Live from Minneapolis, it’s Seth Meyers

Veteran comedian challenges himself on the stand-up stage

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David Schnack/Netflix

Seth Meyers' Netflix stand-up comedy special covered a variety of topics, including dating and the birth of his second child.

Ryan Miller, Associate Arts & Life Editor

For years, audiences have seen Seth Meyers behind a desk donning a suit and tie. In fact, Meyers even likes to joke that they might not even recognize him any other way. 

However, on Nov. 5, when Netflix released “Seth Meyers: Lobby Baby,” viewers saw a whole new comedian, and not just because of his long sleeve shirt and jeans.

Made famous from his role as an anchor on Saturday Night Live (SNL) segment “Weekend Update” and for his latest gig hosting NBC’s “Late Night with Seth Meyers,” the 45-year-old comedian decided to try his luck at his very first stand-up Netflix special.

“Lobby Baby” ran just over an hour long, but the quick quipping comedian made that time fly by. Majority of the topics Meyers covered in the routine were casual such as his family, a clear switch-up from his usual headline-grabbing content from his late-night talk show.

Meyers also had a recurring joke in the segment about “mansplaining,” and he introduces it each time by asking the women in the audience if they recall what it meant. The reason for the joke is a habit Meyers said he had with his now-wife during their five years of dating.

Five years of dating? Well, he touched upon that too, adding that it was way too long to keep her waiting before he popped the question. Meyers followed that up with acknowledging that any couple watching the special just had their night ruined, as even if the man was still looking at the screen after the joke, they’d definitely feel their significant other’s annoyed gaze locked in on them.

The bit the entire routine is named after, the delivery of Meyers’ second child, was also a zany tale. A few years after the birth of their first kid in an Uber, Meyers and his wife supposedly made arrangements to prevent something similar happening the next time around. Alas, when his wife felt her water break and they began to head from their apartment to call an ambulance, they couldn’t get much further than the lobby.

Again, the theme of mansplaining came up, as Meyers recounts assuring his wife that there was still plenty of time until he realized he was wrong yet again. Perhaps the joke that landed the best of the entire special, Meyers jokes that after speaking with an operator of 911, it may have been one of the first times the operator ended the emergency call with “congratulations.” The special even ends with a photo of Meyers, his wife, their newborn and a firefighter first responder laying on the floor of the apartment lobby.

Meyers’ clear strength in his standup is his family-oriented material. When he moves on to the topic of parenting, he thrives talking about how the ideal couple for him and his wife to hangout with has more than three kids. No matter what happens in the other room or how many crashing noises that can be heard, the experienced parents will shrug it off saying, “they’re kids, they’re gonna learn” or “kids will be kids.”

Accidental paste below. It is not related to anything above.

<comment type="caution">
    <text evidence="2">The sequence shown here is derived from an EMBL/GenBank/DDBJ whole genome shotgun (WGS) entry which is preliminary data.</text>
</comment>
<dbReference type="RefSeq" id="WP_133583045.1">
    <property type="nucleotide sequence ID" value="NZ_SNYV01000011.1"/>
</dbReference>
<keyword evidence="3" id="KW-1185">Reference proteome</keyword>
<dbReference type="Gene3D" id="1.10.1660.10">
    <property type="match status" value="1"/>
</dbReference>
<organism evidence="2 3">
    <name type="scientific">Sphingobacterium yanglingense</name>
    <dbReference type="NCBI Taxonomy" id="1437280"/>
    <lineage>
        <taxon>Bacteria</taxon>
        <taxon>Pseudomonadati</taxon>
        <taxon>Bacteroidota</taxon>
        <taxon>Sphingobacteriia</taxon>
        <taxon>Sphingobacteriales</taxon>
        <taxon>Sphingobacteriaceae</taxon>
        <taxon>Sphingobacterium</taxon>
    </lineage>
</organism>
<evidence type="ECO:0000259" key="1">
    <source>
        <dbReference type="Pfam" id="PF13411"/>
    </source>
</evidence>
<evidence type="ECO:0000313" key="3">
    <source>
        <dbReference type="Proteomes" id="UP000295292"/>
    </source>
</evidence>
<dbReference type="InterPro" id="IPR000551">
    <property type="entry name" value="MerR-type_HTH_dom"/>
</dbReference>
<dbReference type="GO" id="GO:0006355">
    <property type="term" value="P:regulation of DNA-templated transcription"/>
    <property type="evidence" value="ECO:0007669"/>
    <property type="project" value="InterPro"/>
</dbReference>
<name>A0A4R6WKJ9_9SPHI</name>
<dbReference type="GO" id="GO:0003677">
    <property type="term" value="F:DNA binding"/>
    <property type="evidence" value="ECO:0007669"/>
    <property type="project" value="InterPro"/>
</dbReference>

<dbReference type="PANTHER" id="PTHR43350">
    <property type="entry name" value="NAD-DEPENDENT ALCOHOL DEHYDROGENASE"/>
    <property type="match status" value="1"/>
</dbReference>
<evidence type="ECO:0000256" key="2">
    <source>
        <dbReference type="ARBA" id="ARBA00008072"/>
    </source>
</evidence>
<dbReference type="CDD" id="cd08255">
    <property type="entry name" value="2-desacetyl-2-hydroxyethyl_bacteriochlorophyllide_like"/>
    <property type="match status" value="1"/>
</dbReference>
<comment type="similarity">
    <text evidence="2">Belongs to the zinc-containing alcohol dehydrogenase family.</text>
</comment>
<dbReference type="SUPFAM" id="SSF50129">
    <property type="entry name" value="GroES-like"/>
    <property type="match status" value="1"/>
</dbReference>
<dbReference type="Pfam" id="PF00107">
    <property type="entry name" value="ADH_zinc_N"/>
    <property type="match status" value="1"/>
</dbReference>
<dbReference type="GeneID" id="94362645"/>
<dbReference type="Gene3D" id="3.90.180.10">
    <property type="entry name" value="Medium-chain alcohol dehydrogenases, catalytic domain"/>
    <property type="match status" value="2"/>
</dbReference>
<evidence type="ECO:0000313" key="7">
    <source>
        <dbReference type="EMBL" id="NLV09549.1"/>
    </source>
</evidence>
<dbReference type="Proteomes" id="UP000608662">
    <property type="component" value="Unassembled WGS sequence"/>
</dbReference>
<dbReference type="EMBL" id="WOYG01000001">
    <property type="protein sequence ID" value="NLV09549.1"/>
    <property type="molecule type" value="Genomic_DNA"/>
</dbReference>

As the special was produced by Netflix, Meyers couldn’t avoid touching upon the streaming giant. During a set about cancel culture and the Catholic church, Meyers reminds us that the church’s solution for concerning priests is often to simply move them somewhere else. He jokes that, “when Netflix removed Kevin Spacey from ‘House of Cards,’ they didn’t move him to ‘Stranger Things.’”

Another way Meyers took advantage of his deal with Netflix was to implement the option buttons at the bottom made famous by “Black Mirror’s” “Bandersnatch.” When he moved to a more familiar topic of politics and President Trump, Meyers emphasized that he knows some audiences are tired of jokes about the current administration.

That’s when an option appeared on the screen to skip the political humor. After allowing a few seconds for viewers to make their choice, Meyers went on about our current president. Bringing church back up, Meyers added that Trump probably could never sit through mass and in a Trump impersonation kidded, “Jesus didn’t own any hotels” and that he couldn’t even get a room at the inn when he was born.

He also spoke about his roasts at the infamous White House Correspondents Dinner during Obama’s second term in office. He was mad at the time that he wasn’t getting headlines due to the killing of Osama Bin Laden, but now that articles are coming out that that night fueled Trump to begin his campaign for the presidency that “it’s all Obama’s fault.”

After the Trump jokes ended, Meyers decided to play a trick on those that skipped over the segment ending things on “so I think I misjudged him” and that he’s doing a great job, prompting people who skipped to be tricked into rewinding to watch.

The special was filmed during one of Meyers’ shows in The Pantages Theatre in Minneapolis. Meyers even enjoyed poking fun at the city throughout when he told a joke that almost fell flat but still garnered a few laughs adding, “I told them it would hit in Minneapolis.” Even though thousands of more viewers will watch from home instead, Seth Meyers still found a way to make “Lobby Baby” feel like he was performing right in your living room.